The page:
Cars

At Portland’s Cars & Coffee, the Ford Mustang still means America

At a gas stop at a Chevron in Lakehead, California, I stop in the middle of the candy aisle to read email.

“Hey! Why does your license plate say DIE?” The voice from the front of the store asks.

He says it again, then again, before I realize he’s talking to me.

“It doesn’t,” I explain. It’s a Michigan manufacturer’s license plate with a special code. “It says DTE and then some numbers.”

I burrow back into email next to the Snickers. He calls out again, and this time he wants to know what’s really going on with the blood-red Mustang parked outside.

“So, how’s that thing drive?”

The cashier’s name is Mike Spencer, and he’s a car guy. A car guy, not normally a Ford guy. His brother has a Dodge Challenger Hellcat, his dad has a 1966 Chevrolet Chevelle with a 396 small-block V-8, and he has a 1979 Chevrolet Camaro Berlinetta with a 350 small-block.

The 2018 Ford Mustang GT I parked in front of his gas station has earned his attention.

In the more than 50 years since the Ford Mustang was born, it’s become more than just a muscle car. It’s become an icon.

2018 Ford Mustang GT

2018 Ford Mustang GT

The Mustang still draws the envious glances of other drivers, even after more than five decades. Within minutes of pointing Motor Authority’s Mustang GT north from San Francisco, headed toward Portland Cars & Coffee’s Mustang Day in Portland, Oregon, our Mustang GT made itself known.

Other drivers made it clear: When you drive a Mustang, you’re part of a uniquely American institution. It’s not an exclusive club by any means. The only requirement for acceptance into this club is a pony on the grille.

I blasted up Interstate 5, and random Mustang drivers would honk and flash their lights. I downshifted into second from fourth on exit ramps, floored it out of parking lots, and rang the 5.0-liter V-8 all the way to its 7,400-rpm redline on nearly every single on-ramp with the exhaust in borderline obnoxious Track Mode. Almost all of them a thumbs-up with a huge smile.

Sometimes the thumbs up would come from non-Ford owners, and that’s when it hit me: The Mustang isn’t just a seat in the grandstands, it’s a perennial spot in the automotive enthusiast parade.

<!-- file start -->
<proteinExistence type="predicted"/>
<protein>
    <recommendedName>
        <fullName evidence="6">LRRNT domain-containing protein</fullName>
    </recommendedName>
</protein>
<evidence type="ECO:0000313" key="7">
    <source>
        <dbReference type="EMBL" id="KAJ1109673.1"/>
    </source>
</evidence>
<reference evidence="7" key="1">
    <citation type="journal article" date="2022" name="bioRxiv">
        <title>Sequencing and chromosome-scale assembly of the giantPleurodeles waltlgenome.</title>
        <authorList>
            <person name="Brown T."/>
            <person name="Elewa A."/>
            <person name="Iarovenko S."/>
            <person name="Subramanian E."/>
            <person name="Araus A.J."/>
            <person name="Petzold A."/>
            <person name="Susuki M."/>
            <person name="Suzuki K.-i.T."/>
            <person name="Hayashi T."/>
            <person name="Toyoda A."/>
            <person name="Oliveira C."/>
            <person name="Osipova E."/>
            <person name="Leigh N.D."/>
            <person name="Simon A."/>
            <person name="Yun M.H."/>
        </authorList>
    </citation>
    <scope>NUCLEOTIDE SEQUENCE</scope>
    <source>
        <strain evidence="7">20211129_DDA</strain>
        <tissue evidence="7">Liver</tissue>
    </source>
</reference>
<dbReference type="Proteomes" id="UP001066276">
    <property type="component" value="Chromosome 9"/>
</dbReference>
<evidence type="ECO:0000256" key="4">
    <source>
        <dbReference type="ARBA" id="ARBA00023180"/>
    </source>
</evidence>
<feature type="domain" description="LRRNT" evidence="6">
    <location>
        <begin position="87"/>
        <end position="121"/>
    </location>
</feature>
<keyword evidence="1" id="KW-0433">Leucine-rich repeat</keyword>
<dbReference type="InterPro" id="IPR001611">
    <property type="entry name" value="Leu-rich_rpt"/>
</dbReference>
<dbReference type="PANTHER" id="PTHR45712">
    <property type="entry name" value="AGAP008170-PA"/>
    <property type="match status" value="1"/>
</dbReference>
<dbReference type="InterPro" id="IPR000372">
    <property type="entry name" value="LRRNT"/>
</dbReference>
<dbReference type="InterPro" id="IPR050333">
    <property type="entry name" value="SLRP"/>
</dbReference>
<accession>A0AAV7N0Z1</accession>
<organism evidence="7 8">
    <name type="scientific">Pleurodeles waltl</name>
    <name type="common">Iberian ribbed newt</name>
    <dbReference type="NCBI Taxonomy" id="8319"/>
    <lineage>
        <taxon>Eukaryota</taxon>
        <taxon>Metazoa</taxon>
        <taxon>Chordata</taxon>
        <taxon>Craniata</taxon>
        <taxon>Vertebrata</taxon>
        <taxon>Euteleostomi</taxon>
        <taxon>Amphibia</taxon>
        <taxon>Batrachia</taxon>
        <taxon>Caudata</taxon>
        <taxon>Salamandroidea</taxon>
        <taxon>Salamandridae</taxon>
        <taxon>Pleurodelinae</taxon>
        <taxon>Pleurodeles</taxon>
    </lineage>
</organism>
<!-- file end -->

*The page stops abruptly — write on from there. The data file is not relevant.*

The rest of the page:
Between cashiering and directing spandex-clad bicyclists to the restrooms, Mike goes on about the Mustang.

While not a Ford guy, Mike said he likes the way the new Mustangs “sit and look.” He “loves the rappy sound, kind of sounds like a Spintech exhaust.”

As I leave, he braces himself to inform a customer that their U-Haul moving van might be too tall to clear the station’s overhang.

Ford’s muscle car is a connector of people. At that stop, a gearhead who owns other American muscle cars struck up a random conversation with someone, just because of the Mustang. That happened, time, and time, and time again.

Portland Cars & Coffee Mustang Day

Portland Cars & Coffee Mustang Day

Portland Cars & Coffee Mustang Day

Portland Cars & Coffee Mustang Day

Derek Vlcko's 2001 Ford Mustang Shelby GT500

Derek Vlcko’s 2001 Ford Mustang Shelby GT500

Portland Cars & Coffee Mustang Day

Portland Cars & Coffee Mustang Day

By the time the Mustang GT pulled into Portland Cars & Coffee for Mustang Day, the chorus of family grew into a full-fledged reunion. Fellow Mustang drivers walk over instantly to start checking out the refreshed 2018 Mustang.

Portland Cars & Coffee Ground Control volunteer Jim, a fit military veteran, barely let me out of the car before he asked how it rode. Zhenya, a teenage event volunteer, asked if he could sit in it and play with the controls. Shelby GT500 owner Derek Vlcko in his Mustang jacket wanted to know what options the car had, pricing, power output, and what’s different from the 2017 model.

They weren’t alone.

I wandered the event and mingled with my impromptu Mustang family, and asked people why the Mustang’s still so important to America and car culture. Here’s what I heard.

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